"The Iron Lady" won Meryl Streep (as Margaret Thatcher) her… (Alex Bailey / The Weinstein…)
A funny thing happened whenever I set out to see Meryl Streep in “The Iron Lady.” I'd invite one of my moviegoing pals to join me and then find myself later that evening at “Shame,” “My Week With Marilyn” or the glorious “Pina.”
The reviews for “The Iron Lady” weren't all that glowing, but Streep came in for her usual chorus of hosannas. For some reason, this wasn't proving to be much of a lure. Even after the Oscar nominations came out, with two-time winner Streep making history with her 17th nomination, “The Iron Lady” was still a no-go with them.
Surely this was an aversion to Margaret Thatcher, I thought. But after I investigated their reluctance a bit further, I discovered that several of my well-read, culturally engaged, Pinot Noir-sipping friends are not just indifferent to Streep's greatness — they're actually put off by it. This was shocking news, and they were rightly ashamed to confess it, whispering their secret as though disclosing some white-collar crime they had gotten away with years ago.
Should a drama critic be associating with such a crowd? I could feel what I assumed to be my gorge rising. But after reflecting on Streep's recent spate of box-office hits — “The Devil Wears Prada,” “ Mamma Mia!” and “Julie & Julia” — I had to admit that, much as I may have been amused by her outsize portrayals in these films, I found them either too cartoonish or superficial (in that trading on personality way) to leave a lasting impression.
Yes, I guess I need to come clean: I too have a Streep problem.
Lately, it seems as if her acting comes in two varieties: artful drag burlesques (the Anna Wintourish tyrant Miranda Priestly in “The Devil Wears Prada,” the cluck-clucking Julia Child in “Julie & Julia” and the holy terror nun in “ Doubt”) and relaxed diva charm-fests (aging hippie Donna of “Mamma Mia!” and the spurned Santa Barbara divorcée rediscovering romance in “It's Complicated”). And in both these modes the overriding effect is one of elaborate imposture. She's either impersonating a character quite unlike herself (ah, Streep the magician!) or one who bears a teasing resemblance to her starry middle-aged persona (oh, that lovable grande dame!).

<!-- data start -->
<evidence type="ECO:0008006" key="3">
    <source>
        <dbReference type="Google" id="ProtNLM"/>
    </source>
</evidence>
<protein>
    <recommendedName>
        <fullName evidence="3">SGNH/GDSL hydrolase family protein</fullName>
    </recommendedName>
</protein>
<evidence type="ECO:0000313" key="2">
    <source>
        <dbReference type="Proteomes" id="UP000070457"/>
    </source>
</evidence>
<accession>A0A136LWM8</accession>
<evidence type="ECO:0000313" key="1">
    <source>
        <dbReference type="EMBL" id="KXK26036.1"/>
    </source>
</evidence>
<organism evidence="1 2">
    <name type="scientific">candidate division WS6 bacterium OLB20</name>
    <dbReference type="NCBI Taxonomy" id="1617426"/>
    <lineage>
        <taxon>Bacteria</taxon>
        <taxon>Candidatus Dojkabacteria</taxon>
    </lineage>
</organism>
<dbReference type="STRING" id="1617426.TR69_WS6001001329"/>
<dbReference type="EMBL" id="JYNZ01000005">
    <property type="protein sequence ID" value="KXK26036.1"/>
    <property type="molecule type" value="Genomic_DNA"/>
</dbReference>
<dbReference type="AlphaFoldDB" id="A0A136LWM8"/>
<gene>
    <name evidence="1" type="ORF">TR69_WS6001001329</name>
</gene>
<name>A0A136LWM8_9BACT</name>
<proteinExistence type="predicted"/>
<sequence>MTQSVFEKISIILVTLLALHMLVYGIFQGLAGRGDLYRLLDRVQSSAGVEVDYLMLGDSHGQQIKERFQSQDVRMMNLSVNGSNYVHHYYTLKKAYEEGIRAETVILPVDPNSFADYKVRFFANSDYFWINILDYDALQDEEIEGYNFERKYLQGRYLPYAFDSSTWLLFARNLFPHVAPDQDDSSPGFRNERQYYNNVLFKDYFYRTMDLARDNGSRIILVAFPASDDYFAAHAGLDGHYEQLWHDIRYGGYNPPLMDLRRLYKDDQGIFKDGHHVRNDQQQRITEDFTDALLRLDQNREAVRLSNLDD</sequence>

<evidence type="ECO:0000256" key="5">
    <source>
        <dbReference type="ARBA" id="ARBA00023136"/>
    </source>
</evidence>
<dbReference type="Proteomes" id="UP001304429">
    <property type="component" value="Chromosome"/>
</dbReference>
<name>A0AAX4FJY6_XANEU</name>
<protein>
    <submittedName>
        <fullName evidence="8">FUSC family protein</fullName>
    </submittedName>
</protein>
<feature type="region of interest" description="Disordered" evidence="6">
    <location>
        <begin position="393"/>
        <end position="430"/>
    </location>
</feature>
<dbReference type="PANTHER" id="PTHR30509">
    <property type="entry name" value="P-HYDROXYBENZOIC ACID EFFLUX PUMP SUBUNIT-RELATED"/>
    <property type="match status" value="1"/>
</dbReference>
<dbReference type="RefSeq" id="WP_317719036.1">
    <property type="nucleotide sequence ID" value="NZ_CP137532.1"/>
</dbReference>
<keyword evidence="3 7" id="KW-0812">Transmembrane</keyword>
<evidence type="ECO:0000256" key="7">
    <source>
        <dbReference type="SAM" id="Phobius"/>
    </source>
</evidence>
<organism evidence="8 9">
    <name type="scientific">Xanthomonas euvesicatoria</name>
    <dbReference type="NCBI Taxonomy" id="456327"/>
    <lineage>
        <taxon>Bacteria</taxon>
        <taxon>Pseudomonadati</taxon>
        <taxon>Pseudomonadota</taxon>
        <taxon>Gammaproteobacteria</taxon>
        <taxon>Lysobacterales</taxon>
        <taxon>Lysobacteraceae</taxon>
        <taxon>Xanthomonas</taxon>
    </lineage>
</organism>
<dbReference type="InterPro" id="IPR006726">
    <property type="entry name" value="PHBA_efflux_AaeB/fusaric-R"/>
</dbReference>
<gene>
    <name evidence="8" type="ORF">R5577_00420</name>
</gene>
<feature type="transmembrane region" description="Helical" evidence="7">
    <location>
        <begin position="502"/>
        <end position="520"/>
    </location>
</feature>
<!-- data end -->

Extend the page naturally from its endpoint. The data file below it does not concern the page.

Sadly, it seems that even the greatest actors have difficulty not falling into the self-parodying trap memorably summed up by Stephen Sondheim in “I'm Still Here”: “First you're another / sloe-eyed vamp / Then someone's mother / then you're camp.”
Her performances are always marvels of technical virtuosity, and her mimicry can indeed be dazzling. One senses her own delight in capturing the likeness of another. Perhaps this is why as she has gotten older she has tended to favor comic masks over tragic ones. But then comedy, which allows her to build a role through selected exaggeration, plays better to her strengths. She can zero in on a defining vocal or physical mannerism and thus flex her muscles as a talking mime.
Dramatic characterizations, on the other hand, tend to become lifeless when overly conceptualized. The psychology, if it is to resonate with our own, needs to be embodied rather than anatomized. Of course there's still interpretive emphasis, but an actor's choices should create a coherent inner life. This isn't Streep's strong suit. Drama critic Gordon Rogoff once referred to her as “that scholar of emotions, burrowing in the archives for card-indexed feeling.” Yet the issue isn't really one of authenticity. Streep can be piercing in grief, as her searing Oscar-winning performance in “Sophie's Choice” attests. But her characterizations are so well calculated that they call attention to their own artistry. The dancer is always distinguishable from the dance.
It may be hard to recall, now that Streep has become our thespian in chief, that her acting hasn't always been universally acclaimed. One famous detractor, New Yorker film critic Pauline Kael, found Streep's studied perfection bloodless. “[A]fter I've seen her in a movie,” Kael observed in her “Sophie's Choice” review, “I can't visualize her from the neck down.”
By the time “Out of Africa” came around, Kael had had enough of the foreign accents. But her biggest gripe with Streep in this sweeping epic — and the cornerstone of her critique of Streep's acting — is that “her character doesn't deepen” or “come to mean more to us.”
Streep told the Guardian in 2008 how she felt about this rejection: “I'm incapable of not thinking about what Pauline wrote. And you know what I think? That Pauline was a poor Jewish girl who was at Berkeley with all these rich Pasadena WASPs with long blond hair, and the heartlessness of them got her.”